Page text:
Americans give Republican presidential challenger Mitt Romney the edge over President Obama on the issue of who could better handle the economy, Gallup said.
Forty-nine percent of respondents said Romney would better handle the economy, down from 52 percent in August, results of the USA Today-Gallup poll released Wednesday indicated.
Forty-five percent said they thought Obama would do a better job, up from 43 percent in August.
Americans also said the economy would be better off in four years if Romney were elected, results indicated. Overall, 50 percent say the economy will be better if Romney were elected, while 48 percent said the economy would be better if Obama were re-elected, Gallup said.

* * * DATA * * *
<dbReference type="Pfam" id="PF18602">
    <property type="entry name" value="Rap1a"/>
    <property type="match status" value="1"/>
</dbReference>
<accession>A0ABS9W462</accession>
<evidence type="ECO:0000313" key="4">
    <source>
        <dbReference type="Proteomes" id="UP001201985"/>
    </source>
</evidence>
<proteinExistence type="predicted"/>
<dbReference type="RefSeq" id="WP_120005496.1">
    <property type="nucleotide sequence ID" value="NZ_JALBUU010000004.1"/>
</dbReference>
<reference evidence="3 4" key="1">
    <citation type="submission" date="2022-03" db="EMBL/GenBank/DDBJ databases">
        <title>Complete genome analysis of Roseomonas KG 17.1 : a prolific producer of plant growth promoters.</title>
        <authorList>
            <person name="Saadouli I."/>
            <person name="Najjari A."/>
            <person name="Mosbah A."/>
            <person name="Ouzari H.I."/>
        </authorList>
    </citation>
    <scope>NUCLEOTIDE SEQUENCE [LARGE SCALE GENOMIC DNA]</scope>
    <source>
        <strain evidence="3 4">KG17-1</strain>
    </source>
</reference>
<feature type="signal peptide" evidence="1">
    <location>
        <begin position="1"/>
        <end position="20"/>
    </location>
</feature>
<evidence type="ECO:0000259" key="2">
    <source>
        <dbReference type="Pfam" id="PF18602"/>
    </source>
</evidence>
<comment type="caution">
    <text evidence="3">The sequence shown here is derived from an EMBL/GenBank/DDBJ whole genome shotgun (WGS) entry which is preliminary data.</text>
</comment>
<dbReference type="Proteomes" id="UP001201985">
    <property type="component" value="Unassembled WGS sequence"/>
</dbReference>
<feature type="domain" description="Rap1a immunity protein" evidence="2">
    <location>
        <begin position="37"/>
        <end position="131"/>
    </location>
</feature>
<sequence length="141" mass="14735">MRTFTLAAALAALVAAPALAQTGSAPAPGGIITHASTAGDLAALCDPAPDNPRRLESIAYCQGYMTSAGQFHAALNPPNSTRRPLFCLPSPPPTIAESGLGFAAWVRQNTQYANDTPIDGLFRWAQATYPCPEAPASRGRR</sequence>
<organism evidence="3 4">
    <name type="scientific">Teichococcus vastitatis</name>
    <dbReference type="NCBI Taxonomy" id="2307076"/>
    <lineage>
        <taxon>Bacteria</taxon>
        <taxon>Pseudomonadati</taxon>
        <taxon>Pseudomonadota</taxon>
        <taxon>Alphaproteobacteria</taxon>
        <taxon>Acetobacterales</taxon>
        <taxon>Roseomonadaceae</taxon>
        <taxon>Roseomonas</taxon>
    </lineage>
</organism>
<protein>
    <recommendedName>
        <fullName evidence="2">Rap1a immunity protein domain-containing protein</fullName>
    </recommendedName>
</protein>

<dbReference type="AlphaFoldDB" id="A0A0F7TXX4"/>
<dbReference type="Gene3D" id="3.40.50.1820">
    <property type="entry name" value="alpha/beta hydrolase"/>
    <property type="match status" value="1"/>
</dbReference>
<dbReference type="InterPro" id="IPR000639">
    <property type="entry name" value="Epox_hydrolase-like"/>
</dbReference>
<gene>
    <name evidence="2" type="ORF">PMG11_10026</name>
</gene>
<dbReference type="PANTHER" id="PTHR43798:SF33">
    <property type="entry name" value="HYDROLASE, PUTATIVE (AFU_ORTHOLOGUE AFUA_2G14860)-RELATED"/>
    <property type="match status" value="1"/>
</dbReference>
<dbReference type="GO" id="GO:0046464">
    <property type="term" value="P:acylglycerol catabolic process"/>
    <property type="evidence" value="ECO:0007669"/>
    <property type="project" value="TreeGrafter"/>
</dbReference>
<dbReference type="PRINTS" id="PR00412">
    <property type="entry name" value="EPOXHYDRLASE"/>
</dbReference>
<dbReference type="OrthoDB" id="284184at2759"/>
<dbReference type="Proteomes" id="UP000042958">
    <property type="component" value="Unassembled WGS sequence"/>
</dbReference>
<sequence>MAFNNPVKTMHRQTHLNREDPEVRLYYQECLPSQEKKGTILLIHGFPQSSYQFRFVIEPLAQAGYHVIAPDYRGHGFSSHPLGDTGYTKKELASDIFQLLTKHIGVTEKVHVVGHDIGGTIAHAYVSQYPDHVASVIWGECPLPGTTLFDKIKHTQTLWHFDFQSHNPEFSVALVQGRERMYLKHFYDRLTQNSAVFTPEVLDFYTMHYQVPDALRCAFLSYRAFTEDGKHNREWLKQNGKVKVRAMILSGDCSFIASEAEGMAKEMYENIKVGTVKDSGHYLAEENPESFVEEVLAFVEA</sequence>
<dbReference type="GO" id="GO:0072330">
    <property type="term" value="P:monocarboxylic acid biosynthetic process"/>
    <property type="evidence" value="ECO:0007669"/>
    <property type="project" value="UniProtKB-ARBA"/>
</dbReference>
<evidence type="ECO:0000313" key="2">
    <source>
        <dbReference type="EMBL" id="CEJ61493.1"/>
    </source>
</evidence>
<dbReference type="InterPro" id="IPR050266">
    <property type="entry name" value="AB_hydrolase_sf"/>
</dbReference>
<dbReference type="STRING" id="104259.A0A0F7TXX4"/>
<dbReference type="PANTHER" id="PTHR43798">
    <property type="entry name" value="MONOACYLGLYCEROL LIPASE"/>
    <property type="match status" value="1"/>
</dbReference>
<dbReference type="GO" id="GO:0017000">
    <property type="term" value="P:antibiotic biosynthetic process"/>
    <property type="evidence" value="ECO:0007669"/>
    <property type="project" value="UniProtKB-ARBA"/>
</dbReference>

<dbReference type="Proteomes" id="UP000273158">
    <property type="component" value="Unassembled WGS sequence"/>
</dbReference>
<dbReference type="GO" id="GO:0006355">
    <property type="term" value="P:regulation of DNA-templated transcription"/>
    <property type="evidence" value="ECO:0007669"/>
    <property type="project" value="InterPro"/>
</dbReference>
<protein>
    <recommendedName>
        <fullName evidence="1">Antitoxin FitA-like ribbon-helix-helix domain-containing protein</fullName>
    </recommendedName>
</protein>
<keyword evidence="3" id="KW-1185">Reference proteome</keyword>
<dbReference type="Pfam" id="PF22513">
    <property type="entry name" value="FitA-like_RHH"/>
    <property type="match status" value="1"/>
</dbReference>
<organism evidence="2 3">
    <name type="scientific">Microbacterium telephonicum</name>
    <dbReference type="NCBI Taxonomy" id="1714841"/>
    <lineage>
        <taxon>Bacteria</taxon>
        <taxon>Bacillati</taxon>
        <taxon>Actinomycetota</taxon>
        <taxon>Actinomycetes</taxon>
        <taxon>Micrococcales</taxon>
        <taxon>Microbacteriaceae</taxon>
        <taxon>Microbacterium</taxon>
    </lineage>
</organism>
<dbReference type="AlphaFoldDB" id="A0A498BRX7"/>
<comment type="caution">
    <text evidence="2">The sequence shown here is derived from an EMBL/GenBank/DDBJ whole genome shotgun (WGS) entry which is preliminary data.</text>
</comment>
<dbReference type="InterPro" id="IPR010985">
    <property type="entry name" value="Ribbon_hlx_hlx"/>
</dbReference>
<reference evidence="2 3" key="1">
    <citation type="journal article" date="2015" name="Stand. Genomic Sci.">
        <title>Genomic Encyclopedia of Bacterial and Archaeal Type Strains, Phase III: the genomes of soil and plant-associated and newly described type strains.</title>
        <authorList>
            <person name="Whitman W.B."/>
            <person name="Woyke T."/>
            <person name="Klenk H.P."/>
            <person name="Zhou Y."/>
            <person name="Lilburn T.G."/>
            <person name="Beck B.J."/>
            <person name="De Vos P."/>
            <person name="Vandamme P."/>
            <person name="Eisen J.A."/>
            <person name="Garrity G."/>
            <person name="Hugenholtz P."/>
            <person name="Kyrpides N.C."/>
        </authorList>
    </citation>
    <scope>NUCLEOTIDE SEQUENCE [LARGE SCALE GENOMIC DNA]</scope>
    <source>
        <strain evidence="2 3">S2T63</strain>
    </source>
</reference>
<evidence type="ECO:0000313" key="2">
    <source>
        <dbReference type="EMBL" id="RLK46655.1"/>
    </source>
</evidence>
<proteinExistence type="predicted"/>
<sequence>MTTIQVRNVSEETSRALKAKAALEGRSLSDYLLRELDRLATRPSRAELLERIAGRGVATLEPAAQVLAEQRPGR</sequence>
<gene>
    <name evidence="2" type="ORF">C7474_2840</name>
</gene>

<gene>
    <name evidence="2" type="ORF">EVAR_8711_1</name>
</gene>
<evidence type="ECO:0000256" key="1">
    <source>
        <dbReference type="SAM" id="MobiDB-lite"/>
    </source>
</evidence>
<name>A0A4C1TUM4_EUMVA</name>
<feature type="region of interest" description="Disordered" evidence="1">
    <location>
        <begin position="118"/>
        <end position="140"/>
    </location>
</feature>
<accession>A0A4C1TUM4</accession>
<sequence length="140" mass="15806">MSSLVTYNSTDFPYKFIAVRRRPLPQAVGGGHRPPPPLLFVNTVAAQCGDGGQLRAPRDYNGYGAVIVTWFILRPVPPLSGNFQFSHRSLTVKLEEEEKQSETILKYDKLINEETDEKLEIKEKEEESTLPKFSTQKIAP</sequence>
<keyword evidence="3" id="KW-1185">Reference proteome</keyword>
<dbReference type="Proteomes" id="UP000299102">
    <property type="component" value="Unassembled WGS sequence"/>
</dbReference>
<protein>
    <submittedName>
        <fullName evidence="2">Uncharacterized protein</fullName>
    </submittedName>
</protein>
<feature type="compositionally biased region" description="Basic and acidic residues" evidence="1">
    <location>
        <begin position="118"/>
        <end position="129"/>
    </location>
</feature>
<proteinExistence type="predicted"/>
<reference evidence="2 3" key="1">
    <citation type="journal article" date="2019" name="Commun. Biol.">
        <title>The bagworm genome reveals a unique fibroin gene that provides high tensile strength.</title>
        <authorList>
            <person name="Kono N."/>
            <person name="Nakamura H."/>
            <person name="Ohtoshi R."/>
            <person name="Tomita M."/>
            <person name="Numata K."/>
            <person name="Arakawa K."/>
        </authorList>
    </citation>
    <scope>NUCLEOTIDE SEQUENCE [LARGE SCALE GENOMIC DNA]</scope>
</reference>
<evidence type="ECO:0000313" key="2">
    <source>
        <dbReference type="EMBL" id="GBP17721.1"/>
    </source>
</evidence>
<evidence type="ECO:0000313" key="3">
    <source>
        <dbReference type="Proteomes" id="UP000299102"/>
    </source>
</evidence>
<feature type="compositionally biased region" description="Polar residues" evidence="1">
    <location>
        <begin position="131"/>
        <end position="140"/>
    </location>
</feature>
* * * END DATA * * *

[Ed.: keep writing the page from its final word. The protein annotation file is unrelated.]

Obama enjoys a 6 percentage point advantage, 50 percent to 44 percent, in the latest Gallup Daily tracking poll.
Respondents rate Obama as better able to handle international issues by at least 10 percentage points over Romney. Obama also was ahead of Romney for handling social issues, healthcare, energy, Medicare and taxes.
Obama's weakest issue was federal budget deficit.
Obama also maintained his edge over Romney in all five personal qualities rated, Gallup said. The incumbent's biggest advantage is understanding the problems Americans face in their daily lives, with smaller leads noted on sharing values, being a strong and decisive leader, being more likely to keep campaign promises and managing the government effectively.
Results are based on nationwide telephone interviews with 1,446 adults conducted Sept. 24-27. The margin of error is 3 percentage points.